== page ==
Case number: 180221

Whether the HSE was justified in refusing to fully grant the applicants' request for a report concerning their minor son

16 August 2018 

Background

On 22 December 2017, the applicants made an FOI request for a particular letter (the report) concerning their son's mental health. The request also asked for "any further information" the HSE could give them in relation to the report's contents. The HSE's decision of 14 March 2018 said that the report contains joint personal information and refused access to it under section 37 of the FOI Act. The applicants sought an internal review of this decision on 16 March 2018. The HSE's internal review decision of 30 April 2018 affirmed its refusal of the request. On 8 June 2018, the applicants sought a review by this Office of the HSE's decision. 

I have now decided to conclude my review by way of a formal, binding decision. In carrying out my review, I have had regard to the above exchanges and to correspondence between this Office, the HSE and the applicants. I have had regard also to the provisions of the FOI Act and to the contents of the report. 


Scope of the Review

The HSE's FOI decisions are concerned only with the report and it appears to have taken the request for "any further information" as seeking information generally i.e. outside of FOI. I consider this to be a reasonable interpretation of the applicants' request, which they have not disputed. 

This review is confined to whether the HSE has justified its refusal to grant access to the report. It cannot take into account matters such as delays in the HSE's decision making process or any dissatisfaction that the applicants may have with the actions of the HSE or any of its staff generally. 


Findings

In making my decision, I must comply with section 25(3) of the FOI Act, which requires all reasonable precautions to be taken in the course of a review to prevent disclosure of information contained in an exempt record. Accordingly, the description I can give of the report and of the reasons for my decision is limited. 

Section 37(1) 

Section 37(1), subject to other provisions of section 37, requires the refusal of access to a record containing personal information.

I am satisfied that the report contains sensitive personal information about the applicants' son and/or sensitive personal information about him that is inextricably linked to personal information about the applicants. I find that section 37(1) applies. I will now go on to consider the circumstances provided for in other provisions of section 37 that serve to dis-apply section 37(1).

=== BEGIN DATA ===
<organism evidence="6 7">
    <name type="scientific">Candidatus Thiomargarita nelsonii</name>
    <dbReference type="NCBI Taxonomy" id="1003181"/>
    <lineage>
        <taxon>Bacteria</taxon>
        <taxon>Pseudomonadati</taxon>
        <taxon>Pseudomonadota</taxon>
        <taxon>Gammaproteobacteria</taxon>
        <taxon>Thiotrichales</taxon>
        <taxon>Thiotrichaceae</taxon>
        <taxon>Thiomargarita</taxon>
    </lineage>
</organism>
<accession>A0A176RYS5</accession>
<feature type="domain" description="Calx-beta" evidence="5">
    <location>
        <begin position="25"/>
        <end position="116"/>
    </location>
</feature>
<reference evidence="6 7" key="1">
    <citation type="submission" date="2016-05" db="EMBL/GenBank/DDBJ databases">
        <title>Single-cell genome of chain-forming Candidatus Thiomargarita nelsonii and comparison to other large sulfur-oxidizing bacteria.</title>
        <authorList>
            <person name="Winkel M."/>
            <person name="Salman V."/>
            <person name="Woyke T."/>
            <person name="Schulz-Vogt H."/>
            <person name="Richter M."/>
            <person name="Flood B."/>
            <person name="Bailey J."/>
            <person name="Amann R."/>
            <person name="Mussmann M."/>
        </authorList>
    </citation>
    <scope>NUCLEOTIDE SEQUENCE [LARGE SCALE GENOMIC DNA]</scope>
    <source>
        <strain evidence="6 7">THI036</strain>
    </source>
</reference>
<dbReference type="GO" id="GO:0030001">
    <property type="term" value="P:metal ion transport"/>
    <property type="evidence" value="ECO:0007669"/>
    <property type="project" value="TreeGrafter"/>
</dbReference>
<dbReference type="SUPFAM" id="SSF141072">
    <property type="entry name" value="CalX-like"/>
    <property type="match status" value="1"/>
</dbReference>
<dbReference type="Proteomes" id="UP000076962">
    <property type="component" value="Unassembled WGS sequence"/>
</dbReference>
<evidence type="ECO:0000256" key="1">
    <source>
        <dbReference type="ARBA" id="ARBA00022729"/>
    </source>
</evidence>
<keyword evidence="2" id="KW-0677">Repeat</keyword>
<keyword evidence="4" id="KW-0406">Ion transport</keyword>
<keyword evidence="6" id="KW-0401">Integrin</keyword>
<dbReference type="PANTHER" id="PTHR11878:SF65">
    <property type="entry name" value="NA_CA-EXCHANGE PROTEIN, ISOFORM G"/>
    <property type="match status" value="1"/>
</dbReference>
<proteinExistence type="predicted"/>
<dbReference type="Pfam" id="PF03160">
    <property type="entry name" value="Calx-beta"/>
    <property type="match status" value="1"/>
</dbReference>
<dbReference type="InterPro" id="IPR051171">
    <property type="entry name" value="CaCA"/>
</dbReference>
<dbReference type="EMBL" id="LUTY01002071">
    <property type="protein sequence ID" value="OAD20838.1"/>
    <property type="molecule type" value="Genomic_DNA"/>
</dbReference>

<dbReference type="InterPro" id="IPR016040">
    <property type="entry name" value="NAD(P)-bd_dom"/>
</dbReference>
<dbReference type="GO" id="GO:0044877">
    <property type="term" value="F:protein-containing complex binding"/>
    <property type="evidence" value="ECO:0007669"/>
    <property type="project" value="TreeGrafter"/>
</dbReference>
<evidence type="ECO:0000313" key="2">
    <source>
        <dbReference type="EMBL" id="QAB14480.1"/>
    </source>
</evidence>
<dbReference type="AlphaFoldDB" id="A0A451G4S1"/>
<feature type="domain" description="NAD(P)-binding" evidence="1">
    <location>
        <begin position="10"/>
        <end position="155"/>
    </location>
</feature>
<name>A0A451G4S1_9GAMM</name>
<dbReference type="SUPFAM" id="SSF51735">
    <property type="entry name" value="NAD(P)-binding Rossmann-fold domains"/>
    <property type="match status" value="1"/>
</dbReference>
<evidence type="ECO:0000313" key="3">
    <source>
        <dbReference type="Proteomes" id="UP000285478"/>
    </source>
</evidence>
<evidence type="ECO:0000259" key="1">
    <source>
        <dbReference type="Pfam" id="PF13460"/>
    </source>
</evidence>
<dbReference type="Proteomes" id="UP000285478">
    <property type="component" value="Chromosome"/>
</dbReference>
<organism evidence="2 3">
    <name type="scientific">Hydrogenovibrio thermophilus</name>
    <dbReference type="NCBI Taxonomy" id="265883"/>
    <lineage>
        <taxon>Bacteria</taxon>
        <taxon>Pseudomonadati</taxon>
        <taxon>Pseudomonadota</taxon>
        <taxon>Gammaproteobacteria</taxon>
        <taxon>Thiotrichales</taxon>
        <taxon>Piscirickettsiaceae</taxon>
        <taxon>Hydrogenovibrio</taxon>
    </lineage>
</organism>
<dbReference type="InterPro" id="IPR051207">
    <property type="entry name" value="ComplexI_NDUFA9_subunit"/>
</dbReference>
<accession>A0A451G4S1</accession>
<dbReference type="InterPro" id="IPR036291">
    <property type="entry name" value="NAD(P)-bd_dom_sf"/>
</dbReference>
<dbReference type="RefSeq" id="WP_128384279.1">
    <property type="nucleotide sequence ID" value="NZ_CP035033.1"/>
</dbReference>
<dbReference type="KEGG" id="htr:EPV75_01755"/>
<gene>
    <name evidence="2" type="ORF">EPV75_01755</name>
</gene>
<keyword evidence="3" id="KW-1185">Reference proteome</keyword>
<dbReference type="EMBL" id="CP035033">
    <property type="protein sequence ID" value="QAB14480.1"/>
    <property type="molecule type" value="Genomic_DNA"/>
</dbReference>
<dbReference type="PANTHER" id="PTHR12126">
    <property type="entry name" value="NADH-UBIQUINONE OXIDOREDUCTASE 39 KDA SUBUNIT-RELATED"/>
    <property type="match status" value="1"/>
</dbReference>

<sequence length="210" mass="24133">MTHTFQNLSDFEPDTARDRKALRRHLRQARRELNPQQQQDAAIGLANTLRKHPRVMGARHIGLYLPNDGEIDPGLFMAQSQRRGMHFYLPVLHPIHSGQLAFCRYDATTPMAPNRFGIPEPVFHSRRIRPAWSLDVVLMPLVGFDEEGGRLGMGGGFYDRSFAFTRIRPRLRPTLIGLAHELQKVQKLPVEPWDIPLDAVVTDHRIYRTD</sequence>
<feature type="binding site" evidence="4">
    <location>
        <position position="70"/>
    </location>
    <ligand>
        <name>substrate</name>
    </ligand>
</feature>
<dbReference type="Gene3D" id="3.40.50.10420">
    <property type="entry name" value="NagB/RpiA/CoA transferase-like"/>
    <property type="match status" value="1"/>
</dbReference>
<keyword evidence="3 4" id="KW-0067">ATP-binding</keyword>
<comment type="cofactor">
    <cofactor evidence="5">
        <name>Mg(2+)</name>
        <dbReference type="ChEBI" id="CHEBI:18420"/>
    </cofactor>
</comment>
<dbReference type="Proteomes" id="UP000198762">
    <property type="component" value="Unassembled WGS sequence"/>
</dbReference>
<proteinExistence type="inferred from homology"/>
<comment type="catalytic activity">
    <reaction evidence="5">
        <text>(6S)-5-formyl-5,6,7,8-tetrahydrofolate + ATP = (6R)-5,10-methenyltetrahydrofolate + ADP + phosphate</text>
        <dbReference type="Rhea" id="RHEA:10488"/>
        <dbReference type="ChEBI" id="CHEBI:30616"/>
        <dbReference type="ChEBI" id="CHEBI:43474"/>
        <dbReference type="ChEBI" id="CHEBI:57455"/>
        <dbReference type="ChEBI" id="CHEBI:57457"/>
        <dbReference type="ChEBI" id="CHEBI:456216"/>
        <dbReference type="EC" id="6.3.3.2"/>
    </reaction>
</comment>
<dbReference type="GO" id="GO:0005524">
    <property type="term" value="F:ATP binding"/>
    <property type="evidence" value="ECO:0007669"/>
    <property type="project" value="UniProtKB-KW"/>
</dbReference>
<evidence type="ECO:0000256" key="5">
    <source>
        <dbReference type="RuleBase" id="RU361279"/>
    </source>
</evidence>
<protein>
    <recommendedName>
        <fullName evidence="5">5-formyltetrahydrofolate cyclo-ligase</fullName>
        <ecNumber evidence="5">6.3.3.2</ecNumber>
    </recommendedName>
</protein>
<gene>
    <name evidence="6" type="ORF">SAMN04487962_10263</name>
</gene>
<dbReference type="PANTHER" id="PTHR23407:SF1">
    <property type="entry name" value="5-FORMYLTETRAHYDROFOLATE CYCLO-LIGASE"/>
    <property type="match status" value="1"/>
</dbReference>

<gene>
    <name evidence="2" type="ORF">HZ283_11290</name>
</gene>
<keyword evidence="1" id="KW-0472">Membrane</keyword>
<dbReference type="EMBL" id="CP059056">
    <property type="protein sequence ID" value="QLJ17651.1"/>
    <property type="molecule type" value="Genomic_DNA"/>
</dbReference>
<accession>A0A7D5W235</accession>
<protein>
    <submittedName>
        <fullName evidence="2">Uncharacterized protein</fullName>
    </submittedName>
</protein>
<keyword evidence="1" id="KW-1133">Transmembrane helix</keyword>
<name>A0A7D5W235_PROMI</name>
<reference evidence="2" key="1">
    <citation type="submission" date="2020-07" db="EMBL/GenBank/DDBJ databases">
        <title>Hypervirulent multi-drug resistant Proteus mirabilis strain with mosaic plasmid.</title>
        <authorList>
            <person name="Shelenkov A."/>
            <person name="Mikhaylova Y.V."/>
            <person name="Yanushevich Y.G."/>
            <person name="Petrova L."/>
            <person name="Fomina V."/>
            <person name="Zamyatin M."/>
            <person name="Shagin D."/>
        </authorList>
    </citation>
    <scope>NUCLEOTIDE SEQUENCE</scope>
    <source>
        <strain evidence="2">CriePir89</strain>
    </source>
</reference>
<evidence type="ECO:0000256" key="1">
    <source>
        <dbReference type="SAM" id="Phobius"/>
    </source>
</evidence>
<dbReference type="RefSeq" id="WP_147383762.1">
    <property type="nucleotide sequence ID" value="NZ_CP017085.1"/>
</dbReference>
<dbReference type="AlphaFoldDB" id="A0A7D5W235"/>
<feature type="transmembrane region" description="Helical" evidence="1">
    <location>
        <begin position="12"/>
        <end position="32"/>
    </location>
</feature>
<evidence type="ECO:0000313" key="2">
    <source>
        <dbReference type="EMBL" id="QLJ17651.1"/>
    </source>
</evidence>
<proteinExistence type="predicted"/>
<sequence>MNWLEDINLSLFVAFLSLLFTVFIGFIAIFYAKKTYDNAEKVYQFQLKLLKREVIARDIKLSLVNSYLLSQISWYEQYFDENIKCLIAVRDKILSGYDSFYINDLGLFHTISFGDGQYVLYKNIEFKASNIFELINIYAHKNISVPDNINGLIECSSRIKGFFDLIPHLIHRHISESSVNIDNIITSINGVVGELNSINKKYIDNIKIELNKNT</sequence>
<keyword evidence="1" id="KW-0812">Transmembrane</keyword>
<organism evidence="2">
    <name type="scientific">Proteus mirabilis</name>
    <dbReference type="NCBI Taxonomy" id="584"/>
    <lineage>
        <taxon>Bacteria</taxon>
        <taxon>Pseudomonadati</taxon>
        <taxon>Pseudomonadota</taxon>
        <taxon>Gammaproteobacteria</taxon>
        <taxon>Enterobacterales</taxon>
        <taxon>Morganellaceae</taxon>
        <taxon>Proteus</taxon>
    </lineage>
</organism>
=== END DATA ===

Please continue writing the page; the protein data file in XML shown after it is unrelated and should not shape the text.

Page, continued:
Section 37(8) 

The applicants' son is almost 17. Regulations (Statutory Instrument No. 218 of 2016) have been made by the Minister for Public Expenditure and Reform under section 37(8) of the FOI Act, which provide for access by parents and guardians to records of minors and certain others. 

In summary, notwithstanding section 37(1), a parent is entitled to access the records of their child where the child has not attained full age at the time of the FOI request (i.e. is a minor) and where granting the request would, in the opinion of the head of the FOI body having regard to all the circumstances, be in the best interests of the child. 

The Supreme Court held in the case of McK v. The Information Commissioner[2006] IESC 2, available at www.oic.ie, that a parent is entitled to a rebuttable presumption that access to his or her child's medical information is in the best interests of the child. 

The Minister for Public Expenditure and Reform has published guidance in relation to access to records by parents under section 37(8) of the FOI Act (i.e. Central Policy Unit Notice 25, available on www.foi.gov.ie). Section 48(3) of the FOI Act provides that FOI bodies "shall have regard to" such guidance when performing their functions under the FOI Act. In particular, section 2.1(B) of the Minister's guidance lists the following as factors to be considered:

  • would the minor consent to the release of the material?;
  • would release of the material damage the minor in some way?; and
  • are the records held in the minor's own right?

The guidance also suggests that, where appropriate, there should be a consultation with the minor concerned to establish his or her views on the release of his or her personal information to a parent. In the particular circumstances of this case, I do not consider it appropriate for this Office to consult with the applicants' son. 

The HSE's view is that, having regard to all the circumstances, the grant of the request would not be in the best interests of the applicants' son. Its decisions say that he is a child in the care of TUSLA services and also that it does not have his consent for the record to be granted. I also note the distressing circumstances that prompted the applicants' request and I appreciate that, as set out in their internal review application, they want access to the report to help their son. I understand from their contacts with this Office that their son voluntarily chose to go into care. 

I have given careful consideration to the positions of the HSE and the applicants. I have also had particular regard to the particular sensitivity of the report's contents, the context in which it was created and the potential for upset to be caused to the applicants' son arising from its release. While undoubtedly upsetting for the applicants, in the particular circumstances of this case I do not consider that granting their request would be in their son's best interests. My finding is not to be taken in any way as reflecting on the applicants themselves. I find that the applicants are not entitled to the report further to the Regulations made under section 37(8) of the FOI Act.